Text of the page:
# Best way to normalize and weight Data?

I have some data I am trying to normalize/ weight. I have 4 regions, the number of people who have missing training certificates, and number of people in the region. Originally I was going to divide number of missing training certificate by number of people for each region to normalize the data. However, the data looks really small when I do that - like 100/40000. I don’t really want to graph such small numbers but need some way to bring in the number of people. Should I multiply by 100 and then just say this data is per 100 employees? Would that make sense?

Any other suggestions?
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Technical Specialist/DeveloperCommented:
Is this what you are looking for? (\$A\$1:\$D\$1 is the range of values
=(A1-MIN(\$A\$1:\$D\$1))/(MAX(\$A\$1:\$D\$1)-MIN(\$A\$1:\$D\$1))
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Senior DeveloperCommented:
First of all: There is no "best way". This would mean using a preferred scale. Which resembles bias.

Should I multiply by 100 and then just say this data is per 100 employees? Would that make sense?
Is the data based on only one company or many?

In the first case it is okay, cause you don't have (introduce) further relevant structure.

In the second case, mostly not. Cause it implies that your companies have at least an average of 100 employees. It also raises questions about distribution. How many companies do you have per region? How is the employee average per region?

BUT: you can multiply it by 100 for representing the result in percent or multiply it by 1000 for per mill.

Just my 2¢.
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Senior DeveloperCommented:
Originally I was going to divide number of missing training certificate by number of people for each region to normalize the data

This is not normalization. Normalization would be the number of missing training certificate per region diveded by the total of the number  missing training certificate over all regions.
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Senior DeveloperCommented:
And weighting would mean:

the number of missing training certificate per region multiplied by the number of people in the region devided by the total number of people all regions.
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Author Commented:
Here is the data I am trying to weight relative to # of people in the region. I was going to do the following formula to employees per region into consideration.

Missing Certificates/ (ppl in region/sum(all ppl in region))

or

(Missing Certificates/ppl in region) *1000 - this would be missing certificates per 1,000 people

Does this make sense?
sample_data.xlsx
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Senior DeveloperCommented:
I don't see what the first formula should represent. The second is just the (average) ratio per mill. So I think you're looking for the green numbers.

Weights can have any value. The most "natural" weight is the ratio number people own region to sum people all regions. The second "natural" weight is "inverse", the ratio sum of people of other regions to sum people all regions.
The weighted averages are an weighted arithmetic average.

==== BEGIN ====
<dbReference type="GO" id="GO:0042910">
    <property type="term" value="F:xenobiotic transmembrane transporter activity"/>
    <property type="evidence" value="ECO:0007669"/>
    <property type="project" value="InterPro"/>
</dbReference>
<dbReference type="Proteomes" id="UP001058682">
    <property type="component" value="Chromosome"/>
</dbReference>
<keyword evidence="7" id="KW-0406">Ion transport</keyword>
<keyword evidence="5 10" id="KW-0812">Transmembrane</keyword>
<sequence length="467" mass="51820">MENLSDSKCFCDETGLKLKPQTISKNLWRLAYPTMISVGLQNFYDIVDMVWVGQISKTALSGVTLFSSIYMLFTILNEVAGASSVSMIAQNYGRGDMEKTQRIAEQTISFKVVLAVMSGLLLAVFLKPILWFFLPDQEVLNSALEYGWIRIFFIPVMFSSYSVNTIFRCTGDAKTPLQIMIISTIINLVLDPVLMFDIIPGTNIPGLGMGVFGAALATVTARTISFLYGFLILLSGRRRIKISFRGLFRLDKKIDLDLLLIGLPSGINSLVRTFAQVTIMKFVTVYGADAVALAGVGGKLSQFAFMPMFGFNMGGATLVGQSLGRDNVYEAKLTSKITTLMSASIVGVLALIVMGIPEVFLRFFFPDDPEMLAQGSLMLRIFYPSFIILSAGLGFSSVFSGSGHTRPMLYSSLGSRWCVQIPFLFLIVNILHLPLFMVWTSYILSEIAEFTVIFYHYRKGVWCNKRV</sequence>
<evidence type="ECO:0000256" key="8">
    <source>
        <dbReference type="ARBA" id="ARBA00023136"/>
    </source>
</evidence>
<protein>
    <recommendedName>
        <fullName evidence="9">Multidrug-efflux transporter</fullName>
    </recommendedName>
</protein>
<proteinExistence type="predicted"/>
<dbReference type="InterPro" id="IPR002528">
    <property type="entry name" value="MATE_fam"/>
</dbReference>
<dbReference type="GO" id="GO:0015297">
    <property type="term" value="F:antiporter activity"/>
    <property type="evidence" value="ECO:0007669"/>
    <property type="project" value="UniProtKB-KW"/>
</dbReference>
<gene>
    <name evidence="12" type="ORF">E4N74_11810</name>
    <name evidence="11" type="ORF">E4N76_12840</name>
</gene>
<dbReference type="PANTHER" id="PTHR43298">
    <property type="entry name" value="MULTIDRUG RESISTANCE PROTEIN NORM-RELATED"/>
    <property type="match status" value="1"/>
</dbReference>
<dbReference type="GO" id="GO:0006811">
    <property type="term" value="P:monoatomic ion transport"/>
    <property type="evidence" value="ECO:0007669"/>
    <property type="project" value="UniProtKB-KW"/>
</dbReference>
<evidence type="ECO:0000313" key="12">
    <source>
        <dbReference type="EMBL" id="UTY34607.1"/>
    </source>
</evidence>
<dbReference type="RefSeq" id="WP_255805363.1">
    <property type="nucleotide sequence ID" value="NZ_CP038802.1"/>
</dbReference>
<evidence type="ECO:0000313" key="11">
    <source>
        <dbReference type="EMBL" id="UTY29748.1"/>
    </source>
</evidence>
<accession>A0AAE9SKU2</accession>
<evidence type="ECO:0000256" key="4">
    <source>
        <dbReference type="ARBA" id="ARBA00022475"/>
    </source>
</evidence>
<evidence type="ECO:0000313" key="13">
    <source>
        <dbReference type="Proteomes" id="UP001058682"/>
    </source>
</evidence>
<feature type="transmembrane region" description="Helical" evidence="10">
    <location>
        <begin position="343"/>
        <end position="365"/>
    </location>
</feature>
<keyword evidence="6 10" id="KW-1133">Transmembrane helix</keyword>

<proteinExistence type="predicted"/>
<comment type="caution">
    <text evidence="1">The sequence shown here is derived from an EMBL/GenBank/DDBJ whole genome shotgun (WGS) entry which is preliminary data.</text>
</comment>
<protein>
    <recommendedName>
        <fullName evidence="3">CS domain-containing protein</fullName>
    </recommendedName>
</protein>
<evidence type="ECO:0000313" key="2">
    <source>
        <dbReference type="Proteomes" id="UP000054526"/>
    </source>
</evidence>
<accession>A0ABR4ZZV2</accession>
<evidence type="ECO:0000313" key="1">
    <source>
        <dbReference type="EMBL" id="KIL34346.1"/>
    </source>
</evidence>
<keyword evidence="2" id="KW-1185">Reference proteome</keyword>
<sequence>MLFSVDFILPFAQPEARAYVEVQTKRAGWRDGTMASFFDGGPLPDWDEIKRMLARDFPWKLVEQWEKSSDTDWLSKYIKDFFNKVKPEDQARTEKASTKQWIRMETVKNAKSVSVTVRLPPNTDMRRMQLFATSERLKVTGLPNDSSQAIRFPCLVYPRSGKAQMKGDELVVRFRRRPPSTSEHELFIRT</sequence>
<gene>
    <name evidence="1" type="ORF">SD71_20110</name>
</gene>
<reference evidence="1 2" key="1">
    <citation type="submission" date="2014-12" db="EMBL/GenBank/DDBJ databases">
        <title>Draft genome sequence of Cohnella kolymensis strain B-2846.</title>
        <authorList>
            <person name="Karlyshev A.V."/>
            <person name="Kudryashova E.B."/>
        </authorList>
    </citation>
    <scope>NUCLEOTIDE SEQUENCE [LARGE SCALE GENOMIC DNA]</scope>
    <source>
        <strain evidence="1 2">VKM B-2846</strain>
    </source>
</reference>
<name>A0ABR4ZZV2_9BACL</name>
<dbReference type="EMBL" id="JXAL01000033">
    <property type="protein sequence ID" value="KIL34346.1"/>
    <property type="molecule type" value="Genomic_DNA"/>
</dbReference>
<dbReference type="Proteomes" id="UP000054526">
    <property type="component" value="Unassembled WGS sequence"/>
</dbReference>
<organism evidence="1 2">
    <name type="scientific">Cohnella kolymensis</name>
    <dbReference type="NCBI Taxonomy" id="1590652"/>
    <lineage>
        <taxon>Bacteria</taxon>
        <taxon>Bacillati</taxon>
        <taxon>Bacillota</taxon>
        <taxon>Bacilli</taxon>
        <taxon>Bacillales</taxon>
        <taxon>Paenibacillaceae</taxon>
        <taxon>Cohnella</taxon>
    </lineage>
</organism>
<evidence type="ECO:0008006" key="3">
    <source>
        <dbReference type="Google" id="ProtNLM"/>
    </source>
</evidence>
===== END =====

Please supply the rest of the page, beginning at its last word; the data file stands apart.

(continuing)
The geometric average is a control number. The geometric average favors small numbers, thus it is useful when we think the error in larger groups is greater than in smaller groups.
sample_data.xlsx
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Author Commented:
Hi Ste5an-

Thank you for the outputs. I am still a little confused. So I was doing the following:

1) #of missing certificates per person which I guess is the ratio. # of missing certs/# of ppl in region. Could I just multiply that by 1,000 to get # of missing  certs per 1,000 people in that region. I don't want to report such a small number like .0458.

2) Also, I am confused by the weighted section above. Not understanding by own people and other people. I am trying to figure out the best way to represent the number of missing certificates relative to headcount.
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Senior DeveloperCommented:
1)
#of missing certificates per person which I guess is the ratio.
Not really, but I mean you the correct thing.

So numbers or occurrences or # of something means the direct measured value of something. Like the number of missing certificates or the number of people per region.

I was going to divide number of missing training certificate by number of people for each region [..]
This is the ratio in my above sample. More precisely:
#of missing certificates in region divided by # of people in region

Can you multiply it by 100 or 1000? Yes. Cause it simply means expressing the ratio in percent or per mill.
D'oh?  .0458 is definitively not a small number.

To  weight data, you need to apply a weight. The weight can be any number. Cause the normal arithmetic average is (x1 + .. + xN) / N, while the weighted arithmetic average is  (w1 x1 + .. +  wN xN) / ( w1 + .. + wN).
The weights I have chosen are the natural ones.

The first is simply weighted by number of people per region (P). Thus the largest region is the most important region in the weighted average.
The second weight is a kind "inverse" of that. It means the number of all other people (1-P). This means the smaller regions are more important.

You would use weights for example: You have only a small number of test personnel. Thus the larger the group is, the larger is the error they make. In this case you would chose weight 2 scenario to indicate that using smaller groups you would have an lesser average.
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Author Commented:
This was a great explanation!
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